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Holding Airbnb accountable for keeping communities safe and playing by the rules.

Boston’s Airbnb Debate

October 19, 2016

Here we go again, folks.

In a recent Boston Globe article about the growing chorus of local lawmakers upset by the website’s facilitation of commercial operators, Airbnb co-founder Nathan Blecharczyk offered the following insight:

“There are certainly difficult issues, and we’re not trying to avoid them.”

He continued, “But we are asking that we have a conversation about them, so that we can come up with innovative solutions and not simply do things as they were once done, because that will stifle this new economy that’s emerging.”

Oh? That’s interesting.

Because everything Airbnb has done over the past year – hid data to mislead New York City, bullied city officials in Chicago, and sued San Francisco to avoid following a law it helped pass – doesn’t really paint a portrait of a company that wants to have a good faith conversation about the difficult issues. It DOES, however, sound like a company that’s, well, “trying to avoid them.”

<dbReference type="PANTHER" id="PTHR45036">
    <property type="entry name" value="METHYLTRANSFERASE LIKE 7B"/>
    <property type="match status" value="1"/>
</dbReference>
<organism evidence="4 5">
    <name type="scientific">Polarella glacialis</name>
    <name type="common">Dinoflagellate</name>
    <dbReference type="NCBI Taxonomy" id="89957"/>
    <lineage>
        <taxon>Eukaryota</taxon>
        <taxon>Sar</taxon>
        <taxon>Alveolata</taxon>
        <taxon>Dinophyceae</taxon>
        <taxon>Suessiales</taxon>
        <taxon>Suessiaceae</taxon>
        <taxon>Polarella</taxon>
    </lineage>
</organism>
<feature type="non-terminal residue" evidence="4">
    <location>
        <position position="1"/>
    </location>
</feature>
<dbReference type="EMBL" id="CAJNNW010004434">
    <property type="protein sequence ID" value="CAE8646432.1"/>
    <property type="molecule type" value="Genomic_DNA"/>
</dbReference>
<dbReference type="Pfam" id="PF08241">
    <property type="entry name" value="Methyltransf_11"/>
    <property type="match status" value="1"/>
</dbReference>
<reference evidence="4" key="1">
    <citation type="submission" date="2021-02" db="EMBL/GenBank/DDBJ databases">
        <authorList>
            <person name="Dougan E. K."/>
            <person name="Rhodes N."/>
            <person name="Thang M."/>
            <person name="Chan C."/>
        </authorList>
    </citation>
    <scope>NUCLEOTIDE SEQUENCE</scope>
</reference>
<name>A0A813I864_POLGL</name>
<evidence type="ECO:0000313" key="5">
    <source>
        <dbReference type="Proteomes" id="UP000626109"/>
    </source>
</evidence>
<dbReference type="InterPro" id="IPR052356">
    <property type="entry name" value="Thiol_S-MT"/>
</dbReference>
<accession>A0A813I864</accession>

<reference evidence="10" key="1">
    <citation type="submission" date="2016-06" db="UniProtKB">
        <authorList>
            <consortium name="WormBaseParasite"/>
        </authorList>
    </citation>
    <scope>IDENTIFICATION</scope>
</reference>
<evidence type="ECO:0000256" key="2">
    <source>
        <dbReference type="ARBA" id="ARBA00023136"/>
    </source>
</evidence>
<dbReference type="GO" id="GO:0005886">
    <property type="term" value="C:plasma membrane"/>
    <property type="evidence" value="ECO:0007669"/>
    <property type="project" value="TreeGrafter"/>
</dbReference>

Boston lawmakers are raising concerns that Airbnb and other short-term rental platforms are “helping property owners remove permanent housing from an already tight market and disrupting residential neighborhoods.”

Airbnb says its willing to play ball, but we’ll believe it when we see it, especially considering Airbnb has already paid “more than $100,000 for law firm Nutter McClennen & Fish to argue its case with state officials.”

That’s a pricey conversation.



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